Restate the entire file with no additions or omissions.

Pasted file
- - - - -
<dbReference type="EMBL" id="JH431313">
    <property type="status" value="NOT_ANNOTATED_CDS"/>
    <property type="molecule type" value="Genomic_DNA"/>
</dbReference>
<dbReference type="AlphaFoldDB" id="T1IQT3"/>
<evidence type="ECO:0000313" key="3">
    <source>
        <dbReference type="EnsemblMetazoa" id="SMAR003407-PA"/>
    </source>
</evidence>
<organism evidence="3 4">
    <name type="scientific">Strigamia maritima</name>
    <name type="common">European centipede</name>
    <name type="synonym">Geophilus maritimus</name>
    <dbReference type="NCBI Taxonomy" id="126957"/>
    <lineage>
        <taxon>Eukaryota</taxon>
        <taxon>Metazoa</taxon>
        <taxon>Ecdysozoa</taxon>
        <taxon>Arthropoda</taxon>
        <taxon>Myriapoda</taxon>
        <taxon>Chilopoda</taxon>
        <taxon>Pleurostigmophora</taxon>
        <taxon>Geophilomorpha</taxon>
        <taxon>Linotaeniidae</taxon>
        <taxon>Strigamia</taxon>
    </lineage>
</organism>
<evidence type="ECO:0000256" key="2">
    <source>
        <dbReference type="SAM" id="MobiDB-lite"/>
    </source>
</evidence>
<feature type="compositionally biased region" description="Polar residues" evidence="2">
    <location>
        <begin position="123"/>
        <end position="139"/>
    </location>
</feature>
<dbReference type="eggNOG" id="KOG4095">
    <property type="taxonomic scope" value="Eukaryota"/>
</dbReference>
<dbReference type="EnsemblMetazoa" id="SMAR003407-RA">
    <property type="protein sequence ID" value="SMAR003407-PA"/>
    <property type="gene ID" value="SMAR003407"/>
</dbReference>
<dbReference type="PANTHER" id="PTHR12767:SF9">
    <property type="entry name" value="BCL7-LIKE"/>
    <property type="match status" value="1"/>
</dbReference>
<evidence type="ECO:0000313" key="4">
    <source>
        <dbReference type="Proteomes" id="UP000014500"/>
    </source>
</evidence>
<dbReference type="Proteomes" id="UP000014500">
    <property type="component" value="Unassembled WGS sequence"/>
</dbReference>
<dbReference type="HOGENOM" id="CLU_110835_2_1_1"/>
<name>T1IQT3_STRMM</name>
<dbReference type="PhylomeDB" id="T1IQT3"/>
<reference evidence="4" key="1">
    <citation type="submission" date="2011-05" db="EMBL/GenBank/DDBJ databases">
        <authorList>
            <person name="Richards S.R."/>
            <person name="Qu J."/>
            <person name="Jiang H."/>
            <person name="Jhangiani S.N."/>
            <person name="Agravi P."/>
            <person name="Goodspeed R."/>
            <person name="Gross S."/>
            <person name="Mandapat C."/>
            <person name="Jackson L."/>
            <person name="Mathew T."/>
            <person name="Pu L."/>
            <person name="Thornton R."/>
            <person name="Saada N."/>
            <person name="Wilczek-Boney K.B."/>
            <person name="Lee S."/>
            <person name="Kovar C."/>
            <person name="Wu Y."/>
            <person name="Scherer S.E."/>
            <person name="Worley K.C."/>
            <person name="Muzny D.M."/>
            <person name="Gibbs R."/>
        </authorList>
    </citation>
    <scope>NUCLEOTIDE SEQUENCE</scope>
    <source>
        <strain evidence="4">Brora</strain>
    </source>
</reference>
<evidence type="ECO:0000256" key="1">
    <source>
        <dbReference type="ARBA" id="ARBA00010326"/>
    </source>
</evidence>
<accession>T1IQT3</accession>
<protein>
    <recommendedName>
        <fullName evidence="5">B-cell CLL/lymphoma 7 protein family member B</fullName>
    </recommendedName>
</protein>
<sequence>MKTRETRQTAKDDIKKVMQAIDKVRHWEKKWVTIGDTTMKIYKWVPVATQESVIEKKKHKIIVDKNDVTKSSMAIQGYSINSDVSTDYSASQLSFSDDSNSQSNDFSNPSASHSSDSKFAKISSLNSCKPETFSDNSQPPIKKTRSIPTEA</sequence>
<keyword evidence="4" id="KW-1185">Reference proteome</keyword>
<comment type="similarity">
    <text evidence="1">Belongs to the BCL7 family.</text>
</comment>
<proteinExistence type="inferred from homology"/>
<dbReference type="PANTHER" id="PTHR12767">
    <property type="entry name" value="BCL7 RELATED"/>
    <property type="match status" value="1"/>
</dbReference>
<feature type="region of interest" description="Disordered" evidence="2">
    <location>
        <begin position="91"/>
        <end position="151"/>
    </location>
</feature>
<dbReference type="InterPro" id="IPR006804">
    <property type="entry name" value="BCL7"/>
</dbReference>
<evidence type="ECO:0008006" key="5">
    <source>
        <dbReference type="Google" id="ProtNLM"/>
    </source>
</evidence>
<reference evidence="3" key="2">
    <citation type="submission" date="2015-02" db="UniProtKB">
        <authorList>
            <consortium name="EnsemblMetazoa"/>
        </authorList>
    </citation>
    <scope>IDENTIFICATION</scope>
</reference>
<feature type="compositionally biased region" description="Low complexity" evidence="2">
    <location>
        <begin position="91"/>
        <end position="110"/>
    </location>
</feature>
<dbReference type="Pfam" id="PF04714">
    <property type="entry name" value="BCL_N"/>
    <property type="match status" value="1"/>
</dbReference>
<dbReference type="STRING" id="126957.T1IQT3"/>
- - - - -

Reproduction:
<dbReference type="EMBL" id="JH431313">
    <property type="status" value="NOT_ANNOTATED_CDS"/>
    <property type="molecule type" value="Genomic_DNA"/>
</dbReference>
<dbReference type="AlphaFoldDB" id="T1IQT3"/>
<evidence type="ECO:0000313" key="3">
    <source>
        <dbReference type="EnsemblMetazoa" id="SMAR003407-PA"/>
    </source>
</evidence>
<organism evidence="3 4">
    <name type="scientific">Strigamia maritima</name>
    <name type="common">European centipede</name>
    <name type="synonym">Geophilus maritimus</name>
    <dbReference type="NCBI Taxonomy" id="126957"/>
    <lineage>
        <taxon>Eukaryota</taxon>
        <taxon>Metazoa</taxon>
        <taxon>Ecdysozoa</taxon>
        <taxon>Arthropoda</taxon>
        <taxon>Myriapoda</taxon>
        <taxon>Chilopoda</taxon>
        <taxon>Pleurostigmophora</taxon>
        <taxon>Geophilomorpha</taxon>
        <taxon>Linotaeniidae</taxon>
        <taxon>Strigamia</taxon>
    </lineage>
</organism>
<evidence type="ECO:0000256" key="2">
    <source>
        <dbReference type="SAM" id="MobiDB-lite"/>
    </source>
</evidence>
<feature type="compositionally biased region" description="Polar residues" evidence="2">
    <location>
        <begin position="123"/>
        <end position="139"/>
    </location>
</feature>
<dbReference type="eggNOG" id="KOG4095">
    <property type="taxonomic scope" value="Eukaryota"/>
</dbReference>
<dbReference type="EnsemblMetazoa" id="SMAR003407-RA">
    <property type="protein sequence ID" value="SMAR003407-PA"/>
    <property type="gene ID" value="SMAR003407"/>
</dbReference>
<dbReference type="PANTHER" id="PTHR12767:SF9">
    <property type="entry name" value="BCL7-LIKE"/>
    <property type="match status" value="1"/>
</dbReference>
<evidence type="ECO:0000313" key="4">
    <source>
        <dbReference type="Proteomes" id="UP000014500"/>
    </source>
</evidence>
<dbReference type="Proteomes" id="UP000014500">
    <property type="component" value="Unassembled WGS sequence"/>
</dbReference>
<dbReference type="HOGENOM" id="CLU_110835_2_1_1"/>
<name>T1IQT3_STRMM</name>
<dbReference type="PhylomeDB" id="T1IQT3"/>
<reference evidence="4" key="1">
    <citation type="submission" date="2011-05" db="EMBL/GenBank/DDBJ databases">
        <authorList>
            <person name="Richards S.R."/>
            <person name="Qu J."/>
            <person name="Jiang H."/>
            <person name="Jhangiani S.N."/>
            <person name="Agravi P."/>
            <person name="Goodspeed R."/>
            <person name="Gross S."/>
            <person name="Mandapat C."/>
            <person name="Jackson L."/>
            <person name="Mathew T."/>
            <person name="Pu L."/>
            <person name="Thornton R."/>
            <person name="Saada N."/>
            <person name="Wilczek-Boney K.B."/>
            <person name="Lee S."/>
            <person name="Kovar C."/>
            <person name="Wu Y."/>
            <person name="Scherer S.E."/>
            <person name="Worley K.C."/>
            <person name="Muzny D.M."/>
            <person name="Gibbs R."/>
        </authorList>
    </citation>
    <scope>NUCLEOTIDE SEQUENCE</scope>
    <source>
        <strain evidence="4">Brora</strain>
    </source>
</reference>
<evidence type="ECO:0000256" key="1">
    <source>
        <dbReference type="ARBA" id="ARBA00010326"/>
    </source>
</evidence>
<accession>T1IQT3</accession>
<protein>
    <recommendedName>
        <fullName evidence="5">B-cell CLL/lymphoma 7 protein family member B</fullName>
    </recommendedName>
</protein>
<sequence>MKTRETRQTAKDDIKKVMQAIDKVRHWEKKWVTIGDTTMKIYKWVPVATQESVIEKKKHKIIVDKNDVTKSSMAIQGYSINSDVSTDYSASQLSFSDDSNSQSNDFSNPSASHSSDSKFAKISSLNSCKPETFSDNSQPPIKKTRSIPTEA</sequence>
<keyword evidence="4" id="KW-1185">Reference proteome</keyword>
<comment type="similarity">
    <text evidence="1">Belongs to the BCL7 family.</text>
</comment>
<proteinExistence type="inferred from homology"/>
<dbReference type="PANTHER" id="PTHR12767">
    <property type="entry name" value="BCL7 RELATED"/>
    <property type="match status" value="1"/>
</dbReference>
<feature type="region of interest" description="Disordered" evidence="2">
    <location>
        <begin position="91"/>
        <end position="151"/>
    </location>
</feature>
<dbReference type="InterPro" id="IPR006804">
    <property type="entry name" value="BCL7"/>
</dbReference>
<evidence type="ECO:0008006" key="5">
    <source>
        <dbReference type="Google" id="ProtNLM"/>
    </source>
</evidence>
<reference evidence="3" key="2">
    <citation type="submission" date="2015-02" db="UniProtKB">
        <authorList>
            <consortium name="EnsemblMetazoa"/>
        </authorList>
    </citation>
    <scope>IDENTIFICATION</scope>
</reference>
<feature type="compositionally biased region" description="Low complexity" evidence="2">
    <location>
        <begin position="91"/>
        <end position="110"/>
    </location>
</feature>
<dbReference type="Pfam" id="PF04714">
    <property type="entry name" value="BCL_N"/>
    <property type="match status" value="1"/>
</dbReference>
<dbReference type="STRING" id="126957.T1IQT3"/>